Lolita in the Afterlife: On Beauty, Risk, and Reckoning with the Most Indelible and Shocking Novel of the Twentieth Century
Former book editor Minton Quigley (The Early Birds
) brings together 30 thought-provoking essays inspired by Nabokov’s famous 1955 novel to provide “an enduring road map of how we think and talk about Lolita
” in a post-#MeToo world. The essays examine Lolita
from a variety of vantage points: in “Ugly Beautiful,” Roxane Gay discusses the complexities and importance of writing about ugly things. Sarah Weinman, in “The Showgirl Who Discovered Lolita,” details how Rosemary Ridgewell recommended that her lover, Walter Minton, president of G.P. Putnam’s Sons, publish the novel. In “Maison Nymphette,” Kate Elizabeth Russell recalls finding a community of young women in an early internet chat forum who all found inspiration in Lolita the character. The recurring theme is that while Lolita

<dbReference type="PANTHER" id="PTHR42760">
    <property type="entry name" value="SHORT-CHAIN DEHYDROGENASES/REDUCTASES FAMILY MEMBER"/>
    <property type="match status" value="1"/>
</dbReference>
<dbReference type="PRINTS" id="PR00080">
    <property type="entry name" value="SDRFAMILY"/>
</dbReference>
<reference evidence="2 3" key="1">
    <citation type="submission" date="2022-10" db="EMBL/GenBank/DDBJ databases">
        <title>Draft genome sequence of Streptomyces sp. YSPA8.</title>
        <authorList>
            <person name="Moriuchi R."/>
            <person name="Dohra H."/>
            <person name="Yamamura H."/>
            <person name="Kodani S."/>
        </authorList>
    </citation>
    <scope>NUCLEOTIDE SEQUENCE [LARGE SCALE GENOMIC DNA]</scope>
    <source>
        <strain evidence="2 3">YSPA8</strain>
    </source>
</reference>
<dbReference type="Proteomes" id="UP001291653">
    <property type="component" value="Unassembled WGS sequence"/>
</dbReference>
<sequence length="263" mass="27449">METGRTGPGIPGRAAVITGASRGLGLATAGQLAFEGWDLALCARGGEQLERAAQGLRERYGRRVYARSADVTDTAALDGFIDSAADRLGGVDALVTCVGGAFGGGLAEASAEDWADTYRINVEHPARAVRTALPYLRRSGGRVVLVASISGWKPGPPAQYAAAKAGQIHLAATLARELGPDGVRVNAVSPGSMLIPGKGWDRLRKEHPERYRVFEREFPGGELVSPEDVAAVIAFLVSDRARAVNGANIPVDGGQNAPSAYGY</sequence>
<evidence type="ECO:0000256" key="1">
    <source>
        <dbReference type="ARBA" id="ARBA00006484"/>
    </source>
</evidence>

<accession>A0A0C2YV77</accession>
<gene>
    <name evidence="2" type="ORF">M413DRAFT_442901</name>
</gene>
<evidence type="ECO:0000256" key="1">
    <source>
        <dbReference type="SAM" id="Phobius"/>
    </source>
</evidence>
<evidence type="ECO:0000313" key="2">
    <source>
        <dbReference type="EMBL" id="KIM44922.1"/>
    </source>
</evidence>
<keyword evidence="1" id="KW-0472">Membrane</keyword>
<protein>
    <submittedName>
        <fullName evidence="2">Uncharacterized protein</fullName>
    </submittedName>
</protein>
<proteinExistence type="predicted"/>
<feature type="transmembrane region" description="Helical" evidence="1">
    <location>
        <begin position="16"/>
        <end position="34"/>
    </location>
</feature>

is critical of an American culture that objectifies and sexualizes young girls, it simultaneously helps to propagate those same ills; as novelist Lauren Groff writes, “Nabokov’s most dazzling creation is both a truly towering work of genius and a profoundly poisonous thing that works in darkness and hurts in stealth.” The essays are uniformly enjoyable, and readers will find this collection full of welcome perspectives on a literary classic. (Mar.)
Correction: A previous version of this review misidentified the author's occupation.